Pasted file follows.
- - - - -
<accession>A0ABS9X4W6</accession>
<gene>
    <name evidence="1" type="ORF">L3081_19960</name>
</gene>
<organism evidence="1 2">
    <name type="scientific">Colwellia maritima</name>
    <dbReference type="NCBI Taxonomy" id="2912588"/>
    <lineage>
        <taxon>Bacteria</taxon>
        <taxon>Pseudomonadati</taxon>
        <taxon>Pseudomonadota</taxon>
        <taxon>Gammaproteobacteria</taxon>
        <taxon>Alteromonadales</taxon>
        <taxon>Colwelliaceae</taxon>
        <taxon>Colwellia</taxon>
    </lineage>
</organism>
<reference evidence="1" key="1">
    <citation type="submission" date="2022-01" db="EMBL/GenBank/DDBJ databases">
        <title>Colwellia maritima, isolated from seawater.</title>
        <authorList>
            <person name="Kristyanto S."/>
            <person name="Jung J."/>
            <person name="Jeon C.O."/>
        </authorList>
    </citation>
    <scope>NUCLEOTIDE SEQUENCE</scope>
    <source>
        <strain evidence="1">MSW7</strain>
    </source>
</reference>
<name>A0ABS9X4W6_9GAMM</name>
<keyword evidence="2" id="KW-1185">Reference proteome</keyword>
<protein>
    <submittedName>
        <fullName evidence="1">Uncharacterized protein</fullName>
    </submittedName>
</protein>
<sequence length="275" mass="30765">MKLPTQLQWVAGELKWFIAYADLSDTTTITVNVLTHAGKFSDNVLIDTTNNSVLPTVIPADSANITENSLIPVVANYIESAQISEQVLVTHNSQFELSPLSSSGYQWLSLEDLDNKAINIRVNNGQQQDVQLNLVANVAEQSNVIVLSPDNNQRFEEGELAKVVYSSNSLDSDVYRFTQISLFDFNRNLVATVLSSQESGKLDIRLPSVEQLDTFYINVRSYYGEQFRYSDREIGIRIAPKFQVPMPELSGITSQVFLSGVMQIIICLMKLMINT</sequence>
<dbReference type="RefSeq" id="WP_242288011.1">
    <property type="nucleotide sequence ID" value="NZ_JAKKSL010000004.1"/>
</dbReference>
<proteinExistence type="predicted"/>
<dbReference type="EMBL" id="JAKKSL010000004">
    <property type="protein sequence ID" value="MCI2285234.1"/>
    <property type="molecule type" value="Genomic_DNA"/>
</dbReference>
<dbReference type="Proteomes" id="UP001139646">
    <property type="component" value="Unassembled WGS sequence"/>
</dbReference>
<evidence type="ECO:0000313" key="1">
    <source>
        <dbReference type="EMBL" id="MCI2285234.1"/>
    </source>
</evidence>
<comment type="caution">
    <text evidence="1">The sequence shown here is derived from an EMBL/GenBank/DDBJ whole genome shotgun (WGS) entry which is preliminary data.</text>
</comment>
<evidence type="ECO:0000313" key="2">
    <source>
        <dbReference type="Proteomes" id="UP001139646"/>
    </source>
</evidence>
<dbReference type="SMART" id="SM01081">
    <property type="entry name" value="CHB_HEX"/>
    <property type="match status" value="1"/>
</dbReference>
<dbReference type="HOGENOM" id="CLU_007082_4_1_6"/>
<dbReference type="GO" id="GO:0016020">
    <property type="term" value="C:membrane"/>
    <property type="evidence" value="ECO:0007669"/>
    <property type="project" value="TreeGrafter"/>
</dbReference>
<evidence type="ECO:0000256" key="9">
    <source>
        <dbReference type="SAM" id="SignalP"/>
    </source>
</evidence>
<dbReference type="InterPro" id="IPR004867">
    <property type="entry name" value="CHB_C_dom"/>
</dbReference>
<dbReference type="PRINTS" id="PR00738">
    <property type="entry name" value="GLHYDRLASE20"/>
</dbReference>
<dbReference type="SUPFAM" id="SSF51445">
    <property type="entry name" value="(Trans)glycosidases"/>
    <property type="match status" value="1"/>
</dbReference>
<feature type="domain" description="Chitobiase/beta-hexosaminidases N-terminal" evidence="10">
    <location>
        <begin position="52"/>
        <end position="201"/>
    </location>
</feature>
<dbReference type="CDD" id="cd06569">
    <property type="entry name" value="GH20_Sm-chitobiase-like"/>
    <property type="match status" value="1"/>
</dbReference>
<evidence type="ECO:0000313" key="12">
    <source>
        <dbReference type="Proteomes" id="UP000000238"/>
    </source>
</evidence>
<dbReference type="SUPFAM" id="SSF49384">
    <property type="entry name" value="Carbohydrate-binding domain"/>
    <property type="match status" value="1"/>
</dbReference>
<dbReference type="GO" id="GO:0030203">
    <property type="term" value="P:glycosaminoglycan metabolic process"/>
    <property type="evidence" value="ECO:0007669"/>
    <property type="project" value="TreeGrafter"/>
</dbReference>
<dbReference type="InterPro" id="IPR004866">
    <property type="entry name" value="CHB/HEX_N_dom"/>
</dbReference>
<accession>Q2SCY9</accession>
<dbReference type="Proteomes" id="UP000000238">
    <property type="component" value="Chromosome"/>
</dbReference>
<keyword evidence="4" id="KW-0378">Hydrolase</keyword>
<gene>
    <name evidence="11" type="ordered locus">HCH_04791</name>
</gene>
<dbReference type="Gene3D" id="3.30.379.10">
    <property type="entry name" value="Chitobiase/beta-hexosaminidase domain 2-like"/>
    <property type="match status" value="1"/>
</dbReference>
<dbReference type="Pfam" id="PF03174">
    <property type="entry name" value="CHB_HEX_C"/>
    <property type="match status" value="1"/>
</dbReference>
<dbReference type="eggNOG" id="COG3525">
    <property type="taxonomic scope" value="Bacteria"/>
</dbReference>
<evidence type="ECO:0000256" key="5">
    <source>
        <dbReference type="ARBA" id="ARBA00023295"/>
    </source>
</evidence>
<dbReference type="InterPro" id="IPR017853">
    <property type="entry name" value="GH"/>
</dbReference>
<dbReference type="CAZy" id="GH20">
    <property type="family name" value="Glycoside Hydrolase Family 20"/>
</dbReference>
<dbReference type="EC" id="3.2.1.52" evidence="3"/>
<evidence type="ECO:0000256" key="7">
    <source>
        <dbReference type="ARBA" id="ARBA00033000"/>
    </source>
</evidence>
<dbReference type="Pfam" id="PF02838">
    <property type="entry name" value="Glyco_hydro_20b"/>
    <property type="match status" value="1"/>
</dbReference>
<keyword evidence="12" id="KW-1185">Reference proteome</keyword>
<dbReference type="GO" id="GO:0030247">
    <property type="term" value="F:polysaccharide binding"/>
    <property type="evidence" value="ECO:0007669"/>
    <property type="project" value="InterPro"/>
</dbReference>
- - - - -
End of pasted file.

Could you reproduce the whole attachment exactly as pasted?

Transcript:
<accession>A0ABS9X4W6</accession>
<gene>
    <name evidence="1" type="ORF">L3081_19960</name>
</gene>
<organism evidence="1 2">
    <name type="scientific">Colwellia maritima</name>
    <dbReference type="NCBI Taxonomy" id="2912588"/>
    <lineage>
        <taxon>Bacteria</taxon>
        <taxon>Pseudomonadati</taxon>
        <taxon>Pseudomonadota</taxon>
        <taxon>Gammaproteobacteria</taxon>
        <taxon>Alteromonadales</taxon>
        <taxon>Colwelliaceae</taxon>
        <taxon>Colwellia</taxon>
    </lineage>
</organism>
<reference evidence="1" key="1">
    <citation type="submission" date="2022-01" db="EMBL/GenBank/DDBJ databases">
        <title>Colwellia maritima, isolated from seawater.</title>
        <authorList>
            <person name="Kristyanto S."/>
            <person name="Jung J."/>
            <person name="Jeon C.O."/>
        </authorList>
    </citation>
    <scope>NUCLEOTIDE SEQUENCE</scope>
    <source>
        <strain evidence="1">MSW7</strain>
    </source>
</reference>
<name>A0ABS9X4W6_9GAMM</name>
<keyword evidence="2" id="KW-1185">Reference proteome</keyword>
<protein>
    <submittedName>
        <fullName evidence="1">Uncharacterized protein</fullName>
    </submittedName>
</protein>
<sequence length="275" mass="30765">MKLPTQLQWVAGELKWFIAYADLSDTTTITVNVLTHAGKFSDNVLIDTTNNSVLPTVIPADSANITENSLIPVVANYIESAQISEQVLVTHNSQFELSPLSSSGYQWLSLEDLDNKAINIRVNNGQQQDVQLNLVANVAEQSNVIVLSPDNNQRFEEGELAKVVYSSNSLDSDVYRFTQISLFDFNRNLVATVLSSQESGKLDIRLPSVEQLDTFYINVRSYYGEQFRYSDREIGIRIAPKFQVPMPELSGITSQVFLSGVMQIIICLMKLMINT</sequence>
<dbReference type="RefSeq" id="WP_242288011.1">
    <property type="nucleotide sequence ID" value="NZ_JAKKSL010000004.1"/>
</dbReference>
<proteinExistence type="predicted"/>
<dbReference type="EMBL" id="JAKKSL010000004">
    <property type="protein sequence ID" value="MCI2285234.1"/>
    <property type="molecule type" value="Genomic_DNA"/>
</dbReference>
<dbReference type="Proteomes" id="UP001139646">
    <property type="component" value="Unassembled WGS sequence"/>
</dbReference>
<evidence type="ECO:0000313" key="1">
    <source>
        <dbReference type="EMBL" id="MCI2285234.1"/>
    </source>
</evidence>
<comment type="caution">
    <text evidence="1">The sequence shown here is derived from an EMBL/GenBank/DDBJ whole genome shotgun (WGS) entry which is preliminary data.</text>
</comment>
<evidence type="ECO:0000313" key="2">
    <source>
        <dbReference type="Proteomes" id="UP001139646"/>
    </source>
</evidence>
<dbReference type="SMART" id="SM01081">
    <property type="entry name" value="CHB_HEX"/>
    <property type="match status" value="1"/>
</dbReference>
<dbReference type="HOGENOM" id="CLU_007082_4_1_6"/>
<dbReference type="GO" id="GO:0016020">
    <property type="term" value="C:membrane"/>
    <property type="evidence" value="ECO:0007669"/>
    <property type="project" value="TreeGrafter"/>
</dbReference>
<evidence type="ECO:0000256" key="9">
    <source>
        <dbReference type="SAM" id="SignalP"/>
    </source>
</evidence>
<dbReference type="InterPro" id="IPR004867">
    <property type="entry name" value="CHB_C_dom"/>
</dbReference>
<dbReference type="PRINTS" id="PR00738">
    <property type="entry name" value="GLHYDRLASE20"/>
</dbReference>
<dbReference type="SUPFAM" id="SSF51445">
    <property type="entry name" value="(Trans)glycosidases"/>
    <property type="match status" value="1"/>
</dbReference>
<feature type="domain" description="Chitobiase/beta-hexosaminidases N-terminal" evidence="10">
    <location>
        <begin position="52"/>
        <end position="201"/>
    </location>
</feature>
<dbReference type="CDD" id="cd06569">
    <property type="entry name" value="GH20_Sm-chitobiase-like"/>
    <property type="match status" value="1"/>
</dbReference>
<evidence type="ECO:0000313" key="12">
    <source>
        <dbReference type="Proteomes" id="UP000000238"/>
    </source>
</evidence>
<dbReference type="SUPFAM" id="SSF49384">
    <property type="entry name" value="Carbohydrate-binding domain"/>
    <property type="match status" value="1"/>
</dbReference>
<dbReference type="GO" id="GO:0030203">
    <property type="term" value="P:glycosaminoglycan metabolic process"/>
    <property type="evidence" value="ECO:0007669"/>
    <property type="project" value="TreeGrafter"/>
</dbReference>
<dbReference type="InterPro" id="IPR004866">
    <property type="entry name" value="CHB/HEX_N_dom"/>
</dbReference>
<accession>Q2SCY9</accession>
<dbReference type="Proteomes" id="UP000000238">
    <property type="component" value="Chromosome"/>
</dbReference>
<keyword evidence="4" id="KW-0378">Hydrolase</keyword>
<gene>
    <name evidence="11" type="ordered locus">HCH_04791</name>
</gene>
<dbReference type="Gene3D" id="3.30.379.10">
    <property type="entry name" value="Chitobiase/beta-hexosaminidase domain 2-like"/>
    <property type="match status" value="1"/>
</dbReference>
<dbReference type="Pfam" id="PF03174">
    <property type="entry name" value="CHB_HEX_C"/>
    <property type="match status" value="1"/>
</dbReference>
<dbReference type="eggNOG" id="COG3525">
    <property type="taxonomic scope" value="Bacteria"/>
</dbReference>
<evidence type="ECO:0000256" key="5">
    <source>
        <dbReference type="ARBA" id="ARBA00023295"/>
    </source>
</evidence>
<dbReference type="InterPro" id="IPR017853">
    <property type="entry name" value="GH"/>
</dbReference>
<dbReference type="CAZy" id="GH20">
    <property type="family name" value="Glycoside Hydrolase Family 20"/>
</dbReference>
<dbReference type="EC" id="3.2.1.52" evidence="3"/>
<evidence type="ECO:0000256" key="7">
    <source>
        <dbReference type="ARBA" id="ARBA00033000"/>
    </source>
</evidence>
<dbReference type="Pfam" id="PF02838">
    <property type="entry name" value="Glyco_hydro_20b"/>
    <property type="match status" value="1"/>
</dbReference>
<keyword evidence="12" id="KW-1185">Reference proteome</keyword>
<dbReference type="GO" id="GO:0030247">
    <property type="term" value="F:polysaccharide binding"/>
    <property type="evidence" value="ECO:0007669"/>
    <property type="project" value="InterPro"/>
</dbReference>